The iPhone® Meter Must Be Broken

For a lot of us, data usage is a mystery. With some people reporting iPhone bills ranging in the thousands of dollars, it’s important to understand how your iPhone uses data and how to avoid the billing. Because of privacy rules, they cannot tell you exactly where you went or what you did. We are told that we must have downloaded “large” files, run several “updates” or visited “data intensive” web sites. Just what does that mean anyhow? Kilobytes (KB), Megabytes (MB), Gigabytes (GB); how can we get a grip?

Be careful not to take iPhone capabilities for granted

Different phones use data in different ways. The difference in settings could easily increase your data use astronomically and cost you big, especially when traveling outside your coverage area or on international networks. iPhones are more data intensive because of their full HTML email feature, automatic check settings, enhanced internet experience and all those really great applications we cannot seem to live without.

International roaming and data usage are not included in the standard data plans you get with your iPhone. It’s important to understand how much data different applications and downloads use. A good rule of thumb is that if it is digital or it is video related, uses Flash or moves around the screen or uses GPS (like google maps), it uses a lot of data. For example, a standard digital cameral takes a 5 megapixel picture. Opening an email with a 5 megapixel picture or downloading a 3 minute video on YouTube will use about 2-3MB on your iPhone. On an international network, that would be a charge of around $40 for each of those activities.

Turn it off

You can typically disable browsing on any phone. iPhones have a default setting for international data roaming to be “OFF”. In the settings area, this can be found under Settings>General>Network>Data Roaming. This will block email, browsing, and visual voicemail as well as other internet downloads, but it will not block text or picture/video messages (SMS or MMS). You will be charged for text and picture/video messages which we now know can be as much as $40 each.

You can also turn “Fetch New Data” off. This will disable your email and calendar syncs. Although you will have to do those things manually, it will put you in control of the data flow. If you just have to have it, consider using Wi-Fi spots which are available at many international airports, hotels and restaurants. This can save you big.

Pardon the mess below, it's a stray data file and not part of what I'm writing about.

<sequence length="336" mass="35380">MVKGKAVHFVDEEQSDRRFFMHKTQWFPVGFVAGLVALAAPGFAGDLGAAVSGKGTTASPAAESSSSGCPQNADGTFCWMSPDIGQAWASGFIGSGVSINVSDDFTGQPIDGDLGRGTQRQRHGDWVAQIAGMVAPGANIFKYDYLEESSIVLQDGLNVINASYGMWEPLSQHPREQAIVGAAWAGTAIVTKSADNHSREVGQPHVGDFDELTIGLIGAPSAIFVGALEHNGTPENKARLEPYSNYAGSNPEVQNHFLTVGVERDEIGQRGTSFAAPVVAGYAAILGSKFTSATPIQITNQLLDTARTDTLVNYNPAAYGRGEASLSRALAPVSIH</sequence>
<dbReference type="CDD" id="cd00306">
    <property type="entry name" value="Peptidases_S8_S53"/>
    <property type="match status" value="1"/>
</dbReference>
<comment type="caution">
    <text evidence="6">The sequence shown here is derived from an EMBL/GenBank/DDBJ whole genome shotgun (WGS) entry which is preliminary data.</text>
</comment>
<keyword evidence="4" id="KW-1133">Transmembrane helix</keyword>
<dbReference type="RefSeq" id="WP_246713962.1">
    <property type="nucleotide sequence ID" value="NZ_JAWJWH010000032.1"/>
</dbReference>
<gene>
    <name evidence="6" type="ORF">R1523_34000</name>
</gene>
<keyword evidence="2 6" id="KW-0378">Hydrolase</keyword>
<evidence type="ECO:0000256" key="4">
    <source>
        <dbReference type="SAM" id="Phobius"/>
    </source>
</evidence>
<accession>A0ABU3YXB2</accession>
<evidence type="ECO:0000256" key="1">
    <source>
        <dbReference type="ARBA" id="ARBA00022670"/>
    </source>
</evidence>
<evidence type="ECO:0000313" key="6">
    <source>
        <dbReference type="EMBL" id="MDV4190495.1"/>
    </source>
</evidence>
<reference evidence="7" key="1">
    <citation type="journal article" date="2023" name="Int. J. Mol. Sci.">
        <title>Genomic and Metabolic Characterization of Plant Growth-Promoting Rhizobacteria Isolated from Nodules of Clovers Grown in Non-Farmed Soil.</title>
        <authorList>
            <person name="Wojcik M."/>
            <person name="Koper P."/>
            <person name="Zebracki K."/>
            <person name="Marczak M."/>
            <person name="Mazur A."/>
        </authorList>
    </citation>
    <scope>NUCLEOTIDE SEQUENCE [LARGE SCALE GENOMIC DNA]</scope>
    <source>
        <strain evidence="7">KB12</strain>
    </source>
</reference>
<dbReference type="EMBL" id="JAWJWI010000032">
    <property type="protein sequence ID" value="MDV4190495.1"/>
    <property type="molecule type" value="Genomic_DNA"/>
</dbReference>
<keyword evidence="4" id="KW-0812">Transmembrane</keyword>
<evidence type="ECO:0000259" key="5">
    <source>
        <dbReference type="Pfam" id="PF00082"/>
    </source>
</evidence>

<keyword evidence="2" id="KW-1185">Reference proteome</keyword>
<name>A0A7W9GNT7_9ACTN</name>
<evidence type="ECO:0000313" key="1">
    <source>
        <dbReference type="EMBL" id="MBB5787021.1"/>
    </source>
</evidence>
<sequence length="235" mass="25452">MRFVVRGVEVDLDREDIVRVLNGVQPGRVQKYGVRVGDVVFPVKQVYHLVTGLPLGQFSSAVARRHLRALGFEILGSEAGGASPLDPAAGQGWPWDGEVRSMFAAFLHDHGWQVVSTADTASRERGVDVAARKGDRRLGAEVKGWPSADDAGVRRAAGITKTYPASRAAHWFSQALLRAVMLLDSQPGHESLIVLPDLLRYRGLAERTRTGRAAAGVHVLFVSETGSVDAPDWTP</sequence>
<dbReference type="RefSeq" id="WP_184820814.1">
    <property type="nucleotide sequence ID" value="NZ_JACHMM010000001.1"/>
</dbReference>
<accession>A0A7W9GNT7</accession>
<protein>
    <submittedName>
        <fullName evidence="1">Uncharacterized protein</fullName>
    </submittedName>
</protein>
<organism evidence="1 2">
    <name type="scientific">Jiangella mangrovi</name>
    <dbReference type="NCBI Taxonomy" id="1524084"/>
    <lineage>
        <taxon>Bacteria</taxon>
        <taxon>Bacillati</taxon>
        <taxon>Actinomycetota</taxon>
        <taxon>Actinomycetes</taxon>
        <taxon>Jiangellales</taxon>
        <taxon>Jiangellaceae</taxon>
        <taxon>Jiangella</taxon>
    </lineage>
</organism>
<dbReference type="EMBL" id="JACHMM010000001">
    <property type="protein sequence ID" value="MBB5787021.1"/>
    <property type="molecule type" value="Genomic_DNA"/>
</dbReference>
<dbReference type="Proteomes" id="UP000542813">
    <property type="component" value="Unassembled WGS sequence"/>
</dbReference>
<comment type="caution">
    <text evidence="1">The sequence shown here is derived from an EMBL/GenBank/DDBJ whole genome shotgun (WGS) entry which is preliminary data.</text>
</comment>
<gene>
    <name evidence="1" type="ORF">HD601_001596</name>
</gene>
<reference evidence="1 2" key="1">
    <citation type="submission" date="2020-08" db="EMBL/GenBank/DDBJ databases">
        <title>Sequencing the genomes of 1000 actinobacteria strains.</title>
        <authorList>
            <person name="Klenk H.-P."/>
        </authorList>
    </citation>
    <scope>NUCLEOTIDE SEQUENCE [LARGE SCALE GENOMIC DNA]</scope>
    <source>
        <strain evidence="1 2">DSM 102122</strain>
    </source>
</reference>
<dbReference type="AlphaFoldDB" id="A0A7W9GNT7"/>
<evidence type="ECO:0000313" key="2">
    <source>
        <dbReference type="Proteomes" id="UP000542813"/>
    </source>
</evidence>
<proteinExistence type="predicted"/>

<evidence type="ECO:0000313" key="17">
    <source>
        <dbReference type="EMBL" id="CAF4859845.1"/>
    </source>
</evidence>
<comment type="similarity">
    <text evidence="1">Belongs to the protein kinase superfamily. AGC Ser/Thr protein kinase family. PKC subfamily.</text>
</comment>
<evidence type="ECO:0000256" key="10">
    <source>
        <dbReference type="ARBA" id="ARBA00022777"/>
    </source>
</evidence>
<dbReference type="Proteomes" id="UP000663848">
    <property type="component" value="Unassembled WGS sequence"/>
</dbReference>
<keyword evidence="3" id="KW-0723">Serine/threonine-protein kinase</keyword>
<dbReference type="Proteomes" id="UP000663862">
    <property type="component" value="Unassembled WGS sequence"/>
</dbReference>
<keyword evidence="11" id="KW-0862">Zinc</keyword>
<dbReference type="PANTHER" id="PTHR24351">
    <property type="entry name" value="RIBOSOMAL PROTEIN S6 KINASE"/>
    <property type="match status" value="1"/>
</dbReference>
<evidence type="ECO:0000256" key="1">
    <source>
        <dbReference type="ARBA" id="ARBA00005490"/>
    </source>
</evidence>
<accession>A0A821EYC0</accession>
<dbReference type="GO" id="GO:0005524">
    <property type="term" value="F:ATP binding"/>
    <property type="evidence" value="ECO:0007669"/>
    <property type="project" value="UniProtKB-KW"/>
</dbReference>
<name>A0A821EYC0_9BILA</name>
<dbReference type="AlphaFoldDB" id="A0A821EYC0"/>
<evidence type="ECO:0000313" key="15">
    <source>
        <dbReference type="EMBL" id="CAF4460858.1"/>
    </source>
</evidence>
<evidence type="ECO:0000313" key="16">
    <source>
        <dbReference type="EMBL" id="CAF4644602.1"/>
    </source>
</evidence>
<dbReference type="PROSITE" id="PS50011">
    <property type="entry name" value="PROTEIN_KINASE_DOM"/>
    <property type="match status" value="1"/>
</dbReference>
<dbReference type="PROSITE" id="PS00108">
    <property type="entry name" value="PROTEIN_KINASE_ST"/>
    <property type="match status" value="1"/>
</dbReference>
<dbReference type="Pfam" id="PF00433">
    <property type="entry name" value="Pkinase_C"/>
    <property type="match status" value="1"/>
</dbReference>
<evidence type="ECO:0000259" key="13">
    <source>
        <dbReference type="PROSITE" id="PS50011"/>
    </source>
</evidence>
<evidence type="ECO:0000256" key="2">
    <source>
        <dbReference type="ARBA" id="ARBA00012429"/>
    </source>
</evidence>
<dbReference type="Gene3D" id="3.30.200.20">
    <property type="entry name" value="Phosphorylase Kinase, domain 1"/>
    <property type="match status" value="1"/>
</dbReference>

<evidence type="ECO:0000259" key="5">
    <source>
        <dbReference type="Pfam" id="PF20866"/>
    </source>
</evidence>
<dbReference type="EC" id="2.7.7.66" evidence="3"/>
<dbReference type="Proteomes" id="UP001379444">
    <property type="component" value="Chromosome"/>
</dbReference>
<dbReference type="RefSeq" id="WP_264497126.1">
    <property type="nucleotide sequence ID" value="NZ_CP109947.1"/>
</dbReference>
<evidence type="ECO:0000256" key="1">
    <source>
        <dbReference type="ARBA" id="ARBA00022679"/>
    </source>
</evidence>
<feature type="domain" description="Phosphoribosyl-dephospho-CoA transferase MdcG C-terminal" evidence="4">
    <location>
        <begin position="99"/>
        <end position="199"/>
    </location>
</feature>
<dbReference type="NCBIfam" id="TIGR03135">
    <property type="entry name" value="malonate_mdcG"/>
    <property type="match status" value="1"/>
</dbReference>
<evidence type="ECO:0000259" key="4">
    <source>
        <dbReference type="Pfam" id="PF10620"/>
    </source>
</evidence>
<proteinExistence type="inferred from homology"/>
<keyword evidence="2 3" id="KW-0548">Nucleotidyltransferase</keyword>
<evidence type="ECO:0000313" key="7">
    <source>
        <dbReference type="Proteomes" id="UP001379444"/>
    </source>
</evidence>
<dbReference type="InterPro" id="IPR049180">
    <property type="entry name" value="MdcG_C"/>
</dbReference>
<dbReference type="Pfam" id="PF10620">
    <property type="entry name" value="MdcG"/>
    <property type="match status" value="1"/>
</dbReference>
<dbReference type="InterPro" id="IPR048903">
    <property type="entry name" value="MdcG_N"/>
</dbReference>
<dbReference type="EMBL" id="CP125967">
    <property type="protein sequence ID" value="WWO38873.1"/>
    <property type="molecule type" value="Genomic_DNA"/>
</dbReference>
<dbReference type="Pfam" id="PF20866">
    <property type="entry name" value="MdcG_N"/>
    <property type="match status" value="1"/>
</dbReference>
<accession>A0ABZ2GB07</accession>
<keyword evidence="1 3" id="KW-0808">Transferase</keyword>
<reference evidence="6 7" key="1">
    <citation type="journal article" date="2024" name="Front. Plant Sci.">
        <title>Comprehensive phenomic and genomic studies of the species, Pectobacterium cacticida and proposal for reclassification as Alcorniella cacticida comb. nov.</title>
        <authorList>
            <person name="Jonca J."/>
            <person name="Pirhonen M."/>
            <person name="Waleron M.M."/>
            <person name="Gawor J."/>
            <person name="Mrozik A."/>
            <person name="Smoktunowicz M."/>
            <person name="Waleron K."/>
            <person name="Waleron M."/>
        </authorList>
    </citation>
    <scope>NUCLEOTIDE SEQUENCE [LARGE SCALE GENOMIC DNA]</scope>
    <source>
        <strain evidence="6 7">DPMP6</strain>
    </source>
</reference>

Package deals

When traveling overseas, there are global add-ons you can purchase that will allow you a limited bundle of service in 90 countries. A good idea would be to run your iPhone with the counter on before your trip to see if your bundle will be enough. Also, verify that the iPhone network will work in the country you are traveling to.

You may want to price these packages against other companies that rent such equipment on the actual network of the country you are traveling. Companies like Cellhire (www.cellhire.com) have network relationships in over 180 countries. They are competitively priced and you have the peace of mind in knowing that because you are on that country’s network, your device will work.

Use your counters

When you arrive overseas set the usage tracker to zero (Settings>General>Usage>Reset Statistics). You can then monitor your usage and prevent overages. All trackers are estimated usage only and should not be used to calculate your bill. It will keep you in the ballpark and help you to avoid high usage bills.

Remember the magic number: 1024

When tracking your usage against a MB or GB bundle or when reviewing your bill, remember the number 1024. It takes 1024 KB’s to make 1 MB. So when you see your bill and it has, for example, 9600 KB, that is 9.375 MB. It also takes 1024 MB to make a GB.
1 GB equals 1024 MB and 1 MB equals 1024 KB.
A 5GB bundle = 5,120 MB or 5,242,880 KB.
A 200MB bundle = 204,800 KB.

Ready, set, get me to my destination

AT&T and Apple both offer more details on how to manage your data while traveling overseas. Do your homework and be proactive. Now that you have the information, enjoy your trip.

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